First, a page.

Garlic vendor, Kengtung market, Shan State
Do you see these garlic bunches? This isn’t the garlic typically found in American markets. You know what I’m talking aboutâ€”big, fat Chinese garlic, often sold in little net bags, five heads for a dollar (at least that was the going rate in New Mexico when we left). Cheap. Ubiquitous. And slightly bitter.
But these heads are small and fragrant, sharply flavorful, almost flowery, but never bitter. This is the garlic preferred by Asians everywhere from Vietnam to Burma to Nagaland. It’s a part of every meal, often pounded wholeâ€”skins and allâ€”then incorporated into curries and stir-fries. So coveted it is, some of the Vietnamese participants in the IMMF course last month wanted to go home with sacks of Thai garlic because they’re experiencing a shortage. These days, their markets are flooded with the Chinese variety, and they don’t like it.
Well, if you’ve been reading this blog for any amount of time, you know I love garlic. But I’ve learned a few things in recent weeks, and I’m going to make some changes to our kitchen back home. Two new staples shall be kept on hand: a stash of crispy fried garlic stored in a bit of oil, and the leftover oil from frying that garlic. It’s so simple, I can’t believe I haven’t always done this.
I recently met up with Andy Ricker and his agreeable Thai business partner, Sunny, here in northern Thailand. They shared one of Pok Pok’s keys to tasty laap and other dishes: garlic oil (Andy says they use soy oil in Thailand but rice bran oil in Portland). You can make a fish laap with northern Thai spices, fried in regular oil. Or you can fry it in garlic oil, and your view of laap will expand dramatically. Try it. Perhaps you will never go back to basic oil.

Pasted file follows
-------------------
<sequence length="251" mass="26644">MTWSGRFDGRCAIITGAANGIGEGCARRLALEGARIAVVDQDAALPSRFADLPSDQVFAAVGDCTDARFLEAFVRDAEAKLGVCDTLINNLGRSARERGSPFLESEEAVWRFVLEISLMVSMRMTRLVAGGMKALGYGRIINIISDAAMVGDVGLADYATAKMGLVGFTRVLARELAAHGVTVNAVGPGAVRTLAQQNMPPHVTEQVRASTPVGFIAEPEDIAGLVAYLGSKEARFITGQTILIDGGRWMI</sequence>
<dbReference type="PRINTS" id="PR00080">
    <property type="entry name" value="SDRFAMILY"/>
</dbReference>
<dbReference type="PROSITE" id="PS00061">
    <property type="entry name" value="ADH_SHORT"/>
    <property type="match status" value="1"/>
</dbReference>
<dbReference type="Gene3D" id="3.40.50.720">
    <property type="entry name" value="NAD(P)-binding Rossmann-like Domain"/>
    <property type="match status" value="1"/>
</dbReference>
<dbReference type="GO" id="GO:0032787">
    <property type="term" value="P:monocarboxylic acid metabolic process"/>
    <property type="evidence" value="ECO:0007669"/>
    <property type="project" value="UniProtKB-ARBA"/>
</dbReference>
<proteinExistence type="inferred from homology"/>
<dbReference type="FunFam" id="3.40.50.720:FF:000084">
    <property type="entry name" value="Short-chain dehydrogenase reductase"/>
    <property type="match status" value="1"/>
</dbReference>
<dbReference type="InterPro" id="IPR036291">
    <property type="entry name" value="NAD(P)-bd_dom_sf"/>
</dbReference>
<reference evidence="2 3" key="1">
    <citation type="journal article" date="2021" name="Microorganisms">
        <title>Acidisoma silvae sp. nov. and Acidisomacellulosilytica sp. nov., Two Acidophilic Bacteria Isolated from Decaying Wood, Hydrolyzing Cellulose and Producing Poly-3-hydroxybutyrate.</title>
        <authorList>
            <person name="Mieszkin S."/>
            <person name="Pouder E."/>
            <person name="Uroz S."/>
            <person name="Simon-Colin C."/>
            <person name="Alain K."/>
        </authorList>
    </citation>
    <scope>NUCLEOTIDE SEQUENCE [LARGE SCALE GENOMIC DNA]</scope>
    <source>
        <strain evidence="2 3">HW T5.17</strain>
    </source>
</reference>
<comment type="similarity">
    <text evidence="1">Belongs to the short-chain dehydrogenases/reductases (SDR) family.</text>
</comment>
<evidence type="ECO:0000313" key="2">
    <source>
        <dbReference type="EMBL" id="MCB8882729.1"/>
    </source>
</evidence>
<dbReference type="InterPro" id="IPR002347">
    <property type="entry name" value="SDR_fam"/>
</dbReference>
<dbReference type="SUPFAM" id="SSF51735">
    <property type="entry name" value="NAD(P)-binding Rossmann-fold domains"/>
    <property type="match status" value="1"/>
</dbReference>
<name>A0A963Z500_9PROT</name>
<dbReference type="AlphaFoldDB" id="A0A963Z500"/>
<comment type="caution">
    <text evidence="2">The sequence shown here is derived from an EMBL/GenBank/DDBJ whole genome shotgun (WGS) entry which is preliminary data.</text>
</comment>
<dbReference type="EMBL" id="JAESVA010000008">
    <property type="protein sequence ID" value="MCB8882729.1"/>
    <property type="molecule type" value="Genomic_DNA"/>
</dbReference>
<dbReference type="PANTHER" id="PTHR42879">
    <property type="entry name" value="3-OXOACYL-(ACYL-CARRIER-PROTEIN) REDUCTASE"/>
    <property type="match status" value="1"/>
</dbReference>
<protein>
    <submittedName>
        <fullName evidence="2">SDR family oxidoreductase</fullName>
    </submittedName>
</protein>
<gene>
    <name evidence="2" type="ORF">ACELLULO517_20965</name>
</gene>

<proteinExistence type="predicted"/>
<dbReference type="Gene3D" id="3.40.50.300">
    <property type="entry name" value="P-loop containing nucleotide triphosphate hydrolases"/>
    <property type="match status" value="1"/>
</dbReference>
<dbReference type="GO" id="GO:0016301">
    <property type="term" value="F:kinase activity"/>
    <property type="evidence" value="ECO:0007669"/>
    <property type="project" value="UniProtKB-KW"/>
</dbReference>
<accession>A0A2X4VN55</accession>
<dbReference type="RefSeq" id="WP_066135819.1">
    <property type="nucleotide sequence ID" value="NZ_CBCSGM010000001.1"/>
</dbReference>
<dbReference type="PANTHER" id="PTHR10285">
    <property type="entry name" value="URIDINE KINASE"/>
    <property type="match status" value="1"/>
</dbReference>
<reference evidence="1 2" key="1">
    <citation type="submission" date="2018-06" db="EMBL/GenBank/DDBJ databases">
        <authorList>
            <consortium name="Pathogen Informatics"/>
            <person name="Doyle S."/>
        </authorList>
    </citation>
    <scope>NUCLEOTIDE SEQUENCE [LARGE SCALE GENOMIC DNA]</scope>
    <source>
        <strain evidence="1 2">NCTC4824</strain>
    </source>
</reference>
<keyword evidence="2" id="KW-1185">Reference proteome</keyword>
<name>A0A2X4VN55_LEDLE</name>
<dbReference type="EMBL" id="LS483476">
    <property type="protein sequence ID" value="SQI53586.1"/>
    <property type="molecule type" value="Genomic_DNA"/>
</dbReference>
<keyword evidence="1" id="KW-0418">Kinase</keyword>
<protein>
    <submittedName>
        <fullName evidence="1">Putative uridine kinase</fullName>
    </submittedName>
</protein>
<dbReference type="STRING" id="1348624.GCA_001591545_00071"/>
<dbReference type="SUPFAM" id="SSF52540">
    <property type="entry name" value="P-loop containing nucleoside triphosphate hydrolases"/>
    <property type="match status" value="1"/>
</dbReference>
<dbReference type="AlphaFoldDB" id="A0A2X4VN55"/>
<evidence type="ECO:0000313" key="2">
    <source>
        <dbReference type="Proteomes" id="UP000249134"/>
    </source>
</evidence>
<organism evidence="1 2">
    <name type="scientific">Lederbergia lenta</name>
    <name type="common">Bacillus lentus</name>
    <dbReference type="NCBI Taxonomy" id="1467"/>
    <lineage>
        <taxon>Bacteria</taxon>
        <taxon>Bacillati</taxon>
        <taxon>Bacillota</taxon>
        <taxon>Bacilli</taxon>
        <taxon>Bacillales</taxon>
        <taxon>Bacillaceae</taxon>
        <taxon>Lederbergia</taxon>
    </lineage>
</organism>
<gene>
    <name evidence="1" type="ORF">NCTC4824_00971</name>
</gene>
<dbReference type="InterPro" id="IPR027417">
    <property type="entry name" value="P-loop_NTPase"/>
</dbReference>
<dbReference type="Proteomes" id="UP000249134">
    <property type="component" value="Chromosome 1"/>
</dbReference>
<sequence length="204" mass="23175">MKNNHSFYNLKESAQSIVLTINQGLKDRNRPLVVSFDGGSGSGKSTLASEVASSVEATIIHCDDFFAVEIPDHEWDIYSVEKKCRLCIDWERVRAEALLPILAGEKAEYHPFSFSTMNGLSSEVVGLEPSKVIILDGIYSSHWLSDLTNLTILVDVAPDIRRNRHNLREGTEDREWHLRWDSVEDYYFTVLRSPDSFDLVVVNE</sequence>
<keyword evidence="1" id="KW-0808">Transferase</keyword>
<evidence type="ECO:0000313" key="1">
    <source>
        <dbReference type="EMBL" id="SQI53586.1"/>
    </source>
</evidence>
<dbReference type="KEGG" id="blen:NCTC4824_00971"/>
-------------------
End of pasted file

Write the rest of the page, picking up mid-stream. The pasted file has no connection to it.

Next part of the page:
And the crispy fried garlic? This I picked up in Shan State. Most every noodle dish sold on Kengtung’s tiny streetside tables came with toppings of shaved cabbage, ground peanuts, chile paste and a heaping spoonful of crispy fried garlic (or shallots). Vendors store the garlic, often covered in a fine layer of oil, in big plastic tubs. Beautiful. Brilliant. Necessary.
It’s easy to make crispy fried garlic, especially when you don’t care so much about perfect little slices. You can do it the professional chef way, carefully shaving each clove into tiny sliversâ€”but never brown or bitter. But that takes time and dexterity with a knife. Far simpler: pound a bunch of small garlic cloves, toss into a wok of hot oil and fry. (Add pounded turmeric to the mix, if you like.) Fry until golden but remove before browning. Drain on a paper towel, then store in an air-tight container, with or without a layer of oil.